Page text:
Condos, apartments join `green' trend in building

Waterview Overlook condos to be environmentally friendly

September 05, 2006|By Pat McGlone | Pat McGlone,Sun reporter

Waterview Overlook, a condominium complex to be built in the Harbor West community, will be among the most environmentally friendly buildings in Baltimore.

Developers are using recycled wood for half of all the flooring and cabinets in the units. It uses Energy Star appliances and building materials such as caulk and tiles that are made with environmentally friendly products.

While homes and office buildings have led the "green" building boom, developers are now applying environmentally friendly materials to residential high-rises and apartment complexes in hopes of luring more customers. Though consumers often frown on the higher costs of green buildings - an average of 2 percent to 5 percent more than traditional construction - developers say lower energy bills for consumers can offset those prices in the long term.

A green home or office could mean a variety of things. The building could have been partially constructed with recycled materials or contain energy-saving lights and windows. The U.S. Green Building Council has developed a ratings system known as LEED - Leadership in Energy and Environmental Design - that groups classes of environmentally friendly buildings into rankings.

Nationwide, green construction that includes commercial and residential high-rise construction has boomed from 38 certified buildings in 2002 to 403 in 2006.

Meanwhile, more than 3,400 buildings are registered and awaiting certification from the U.S. Green Building Council. In Maryland, there currently are 10 buildings certified as green.

"People are interested in this today," said Ed Hord, a senior principal at the Baltimore-based architecture firm Hord, Coplan and Macht.

"We architects have been pushing it for a long time but you can't really push it, it has to be driven by the demand side. People have to want it and right now they want it," Hord said.

The trend has emerged in big cities such as New York and Washington.

In Baltimore, Waterview Overlook, a 77-unit condominium building being developed by Consolidated Investment and Management Group, is scheduled to be finished in 2008. Developers say it will be 35 percent more energy efficient than similar condominiums made without such building materials. The condominiums will start at $270,000. When the project is completed, it will be the highest-rated green building in Baltimore, according to Taryn Holowka, communications manager at the U.S. Green Building Council.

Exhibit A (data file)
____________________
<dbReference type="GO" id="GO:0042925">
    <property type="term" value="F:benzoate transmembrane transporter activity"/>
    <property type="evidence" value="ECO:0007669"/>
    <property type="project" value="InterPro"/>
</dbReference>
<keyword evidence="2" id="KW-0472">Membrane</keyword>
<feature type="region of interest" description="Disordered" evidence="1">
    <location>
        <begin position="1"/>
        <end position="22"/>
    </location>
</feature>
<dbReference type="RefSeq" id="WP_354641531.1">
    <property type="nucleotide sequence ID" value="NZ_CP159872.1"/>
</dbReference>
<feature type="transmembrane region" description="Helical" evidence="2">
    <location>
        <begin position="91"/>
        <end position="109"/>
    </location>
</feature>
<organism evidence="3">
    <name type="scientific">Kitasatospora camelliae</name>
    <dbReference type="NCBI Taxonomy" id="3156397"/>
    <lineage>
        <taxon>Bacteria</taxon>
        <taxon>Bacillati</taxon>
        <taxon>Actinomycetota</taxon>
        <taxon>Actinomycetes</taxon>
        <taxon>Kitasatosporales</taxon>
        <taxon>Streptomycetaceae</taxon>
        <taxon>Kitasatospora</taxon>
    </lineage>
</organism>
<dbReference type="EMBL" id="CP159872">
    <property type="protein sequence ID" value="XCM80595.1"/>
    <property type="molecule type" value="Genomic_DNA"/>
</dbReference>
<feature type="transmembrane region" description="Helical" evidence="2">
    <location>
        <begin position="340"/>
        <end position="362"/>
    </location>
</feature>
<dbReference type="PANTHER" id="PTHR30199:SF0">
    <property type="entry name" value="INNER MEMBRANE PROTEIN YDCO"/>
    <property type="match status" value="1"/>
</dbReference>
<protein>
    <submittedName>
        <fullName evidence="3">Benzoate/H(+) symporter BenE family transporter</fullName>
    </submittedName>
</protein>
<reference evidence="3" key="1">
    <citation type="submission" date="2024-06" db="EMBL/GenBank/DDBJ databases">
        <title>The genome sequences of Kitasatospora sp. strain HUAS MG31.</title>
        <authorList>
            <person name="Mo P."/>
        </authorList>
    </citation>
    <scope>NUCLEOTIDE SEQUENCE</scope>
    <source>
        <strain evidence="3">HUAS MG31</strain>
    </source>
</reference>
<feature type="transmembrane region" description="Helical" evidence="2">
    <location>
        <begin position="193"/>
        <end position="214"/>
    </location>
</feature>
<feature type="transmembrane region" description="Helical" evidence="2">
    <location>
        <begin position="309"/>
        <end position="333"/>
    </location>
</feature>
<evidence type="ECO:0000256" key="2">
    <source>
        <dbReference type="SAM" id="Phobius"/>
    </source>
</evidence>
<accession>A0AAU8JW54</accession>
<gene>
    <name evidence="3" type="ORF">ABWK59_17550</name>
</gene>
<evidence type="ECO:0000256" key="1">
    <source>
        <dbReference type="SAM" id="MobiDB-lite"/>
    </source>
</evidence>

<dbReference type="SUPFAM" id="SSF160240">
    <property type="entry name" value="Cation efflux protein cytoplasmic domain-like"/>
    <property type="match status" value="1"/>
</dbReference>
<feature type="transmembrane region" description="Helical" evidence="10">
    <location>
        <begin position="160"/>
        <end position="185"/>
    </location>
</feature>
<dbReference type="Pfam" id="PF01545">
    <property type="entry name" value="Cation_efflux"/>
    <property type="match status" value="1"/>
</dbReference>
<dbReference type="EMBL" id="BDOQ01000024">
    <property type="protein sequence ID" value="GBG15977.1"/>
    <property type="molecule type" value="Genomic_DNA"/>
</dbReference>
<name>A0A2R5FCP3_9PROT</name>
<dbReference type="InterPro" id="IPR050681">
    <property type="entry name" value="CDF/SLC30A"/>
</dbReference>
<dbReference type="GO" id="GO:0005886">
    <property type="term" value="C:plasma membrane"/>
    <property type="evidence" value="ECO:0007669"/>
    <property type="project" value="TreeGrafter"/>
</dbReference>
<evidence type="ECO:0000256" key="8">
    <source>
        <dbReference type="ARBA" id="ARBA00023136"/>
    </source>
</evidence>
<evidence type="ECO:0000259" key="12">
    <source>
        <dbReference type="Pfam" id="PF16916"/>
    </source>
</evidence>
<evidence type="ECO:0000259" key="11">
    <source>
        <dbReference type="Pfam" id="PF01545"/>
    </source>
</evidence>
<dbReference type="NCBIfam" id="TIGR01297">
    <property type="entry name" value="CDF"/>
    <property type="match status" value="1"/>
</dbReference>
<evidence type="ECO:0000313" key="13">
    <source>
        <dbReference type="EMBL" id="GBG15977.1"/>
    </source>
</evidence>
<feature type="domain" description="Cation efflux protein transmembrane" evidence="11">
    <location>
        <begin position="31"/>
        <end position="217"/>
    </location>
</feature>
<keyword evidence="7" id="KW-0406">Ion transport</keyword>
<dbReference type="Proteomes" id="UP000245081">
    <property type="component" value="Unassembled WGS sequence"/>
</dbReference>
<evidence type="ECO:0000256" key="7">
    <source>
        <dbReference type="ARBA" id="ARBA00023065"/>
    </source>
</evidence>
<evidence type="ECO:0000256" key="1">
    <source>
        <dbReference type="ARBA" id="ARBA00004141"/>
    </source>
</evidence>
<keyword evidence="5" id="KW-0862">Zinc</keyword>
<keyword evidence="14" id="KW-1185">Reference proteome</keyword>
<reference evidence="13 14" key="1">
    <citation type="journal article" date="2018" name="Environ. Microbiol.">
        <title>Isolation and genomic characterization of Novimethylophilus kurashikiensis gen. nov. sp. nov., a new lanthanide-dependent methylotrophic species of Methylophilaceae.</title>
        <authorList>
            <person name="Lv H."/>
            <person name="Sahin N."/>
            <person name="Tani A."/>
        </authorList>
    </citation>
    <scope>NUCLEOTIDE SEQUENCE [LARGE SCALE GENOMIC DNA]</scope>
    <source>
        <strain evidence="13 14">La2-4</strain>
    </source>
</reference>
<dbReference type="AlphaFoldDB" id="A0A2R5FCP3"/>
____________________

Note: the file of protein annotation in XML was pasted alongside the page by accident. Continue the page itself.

A. Rod Womack, chief executive officer for Consolidated Investment and Management Group, says that building green is something new for them but will probably become their standard.

"It generally costs 3 to 5 percent more construction cost to go green," Womack said. "But in the long run, it saves the buyers and renters money in energy costs. So do we get a marketing bang out of it? Probably, yes."

Green materials such as energy- efficient windows, plumbing and appliances are being used in constructing New Shiloh Village in West Baltimore, a low-income rental development for seniors. Its 80 apartments are scheduled to be completed in May. The project is the first development in Maryland recognized by Green Communities, a national environmental program of Columbia-based Enterprise Community Partners. That program is involved with about 100 green projects across the country.

"We see it as a response to providing a healthier-living environment," said Dana Bourland, director of Green Communities, " ... and an awareness in the building community that there is a different way to do business that is more environmentally responsible."

Blair Towns in Silver Spring is a five-year-old apartment complex that was developed with green building materials, said Marnie Abramson, a principal at Tower Companies, which operates the complex. She said the company has found that consumers still struggle to understand what green building means.

"The cost of construction [in general] is so outrageous people misunderstand the value of green. People see green as the low-hanging fruit that they can easily cut off," Abramson said. "We've had other residents with asthma or allergies say that [their symptoms] been greatly diminished because of the lack of toxic material inside the apartments."

Don Tucker, a principle of Environmental Design Group, a green architecture and development firm in Bethesda, says that in their Eastern Village complex, in Silver Spring, an average two-bedroom unit costs $30 a month in utilities because of the geothermal heating and cooling system they set up versus a more typical $110 a month for a regular two-bedroom condominium.

Cathy Edstrom, a resident at Eastern Village, says that when she was looking for a place to live, the green aspect was not a big selling point but she is pleased with the results. The green features at Eastern Village include bamboo flooring and rainwater cisterns.

If Edstrom had to move, she says, "I don't think I'd go too far out of the way ... but if I found a community with geothermal heating I would definitely be interested."

Jenefer Russum, program manager for energy efficiency at the Maryland Energy Administration, believes prices for green products may drop as competition increases. And she said higher energy costs in Maryland figure to make more people consider green building. "I don't know anybody in the state that's not worried about their energy bill."

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